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Canadian dollar dips, greenback strengthens on solid housing, consumer data

Malcolm Morrison, The Canadian Press

TORONTO - The Canadian dollar closed lower Tuesday following four days of gains that lifted the currency to its highest level since early January.

The loonie dipped 0.15 of a cent to 93.08 cents US as the U.S. dollar strengthened in the wake of strong housing sales and consumer confidence data.

The Canadian currency had jumped almost 1.2 cents since last Tuesday's close, as oil and gold prices advanced amid geopolitical concerns centred on a rising insurgency in Iraq and tensions between Ukraine and Russia.

The loonie had also found support from stronger than expected inflation data, which raised expectations that the Bank of Canada could raise interest rates sooner than thought.

On Tuesday, traders digested data showing that U.S. home prices rose in April from a year ago at the slowest pace in 13 months, reflecting a recent drop-off in sales. The Standard & Poor’s/Case-Shiller 20-city home price index rose 10.8 per cent in April from 12 months earlier, down from 12.4 per cent in the previous month and the smallest since March 2013.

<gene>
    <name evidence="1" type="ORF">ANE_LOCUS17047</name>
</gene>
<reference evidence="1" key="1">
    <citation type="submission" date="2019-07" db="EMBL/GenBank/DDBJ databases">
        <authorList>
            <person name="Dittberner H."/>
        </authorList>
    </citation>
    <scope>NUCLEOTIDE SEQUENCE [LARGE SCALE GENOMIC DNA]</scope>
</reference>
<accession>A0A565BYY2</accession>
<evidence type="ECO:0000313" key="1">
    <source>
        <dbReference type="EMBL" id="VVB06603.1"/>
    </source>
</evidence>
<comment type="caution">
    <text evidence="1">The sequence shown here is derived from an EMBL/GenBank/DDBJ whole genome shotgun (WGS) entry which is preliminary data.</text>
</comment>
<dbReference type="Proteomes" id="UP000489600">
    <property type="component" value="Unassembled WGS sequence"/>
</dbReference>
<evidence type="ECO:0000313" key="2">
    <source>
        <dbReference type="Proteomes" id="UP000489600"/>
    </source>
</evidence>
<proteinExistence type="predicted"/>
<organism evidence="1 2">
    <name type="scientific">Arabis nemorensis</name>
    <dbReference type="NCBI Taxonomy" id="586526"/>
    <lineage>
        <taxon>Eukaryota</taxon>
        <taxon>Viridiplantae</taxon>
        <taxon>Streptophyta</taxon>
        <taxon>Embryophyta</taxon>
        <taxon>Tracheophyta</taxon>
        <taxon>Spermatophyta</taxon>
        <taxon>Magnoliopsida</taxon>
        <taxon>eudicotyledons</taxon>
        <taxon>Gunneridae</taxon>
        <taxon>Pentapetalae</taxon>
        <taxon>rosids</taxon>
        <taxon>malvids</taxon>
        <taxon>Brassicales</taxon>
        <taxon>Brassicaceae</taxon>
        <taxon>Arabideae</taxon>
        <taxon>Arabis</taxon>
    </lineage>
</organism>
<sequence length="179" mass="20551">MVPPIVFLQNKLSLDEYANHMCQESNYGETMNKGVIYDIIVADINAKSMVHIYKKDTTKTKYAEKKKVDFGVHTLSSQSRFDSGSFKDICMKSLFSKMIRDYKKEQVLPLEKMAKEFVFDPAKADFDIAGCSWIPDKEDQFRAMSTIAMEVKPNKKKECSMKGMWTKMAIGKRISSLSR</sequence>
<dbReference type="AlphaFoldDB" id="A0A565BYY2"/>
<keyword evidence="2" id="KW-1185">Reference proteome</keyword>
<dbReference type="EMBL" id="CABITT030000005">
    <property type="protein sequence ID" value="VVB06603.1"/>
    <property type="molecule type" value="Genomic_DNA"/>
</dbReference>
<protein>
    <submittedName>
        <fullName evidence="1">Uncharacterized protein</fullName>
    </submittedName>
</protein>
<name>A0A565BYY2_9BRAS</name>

But the U.S. Commerce Department reported that new home sales surged 18.6 per cent in May to an annual rate of 504,000, the fastest pace in six years. That was much higher than the 440,000 reading that economists had expected.

Also, the New York-based Conference Board's June reading on consumer confidence ran ahead to a better than expected reading of 85.2.

Oil prices ticked lower with the August crude contract on the New York Mercantile Exchange down 14 cents to US$106.03 a barrel.

Crude prices had risen steadily over the past couple of weeks amid a rising insurgency in Iraq. But prices started falling on Monday as fears receded about the affect on oil production and exports.

The bulk of Iraq’s production and export operations are in the south, which have so far been spared in this month’s advance by the al-Qaeda inspired group.

OPEC Secretary General Abdullah Al-Badry said Tuesday that Iraq is "still producing as normal," with 95 per cent of its capacity in the country’s south being unaffected by the violence.

Gold prices have also steadily advanced this month because of geopolitical worries centred on Iraq and Ukraine and on Tuesday the August bullion contract in New York rose $2.90 to US$1,321.30 an ounce.

Copper was unchanged at US$3.15 a pound following a three-cent rise Monday sparked by strong Chinese manufacturing data.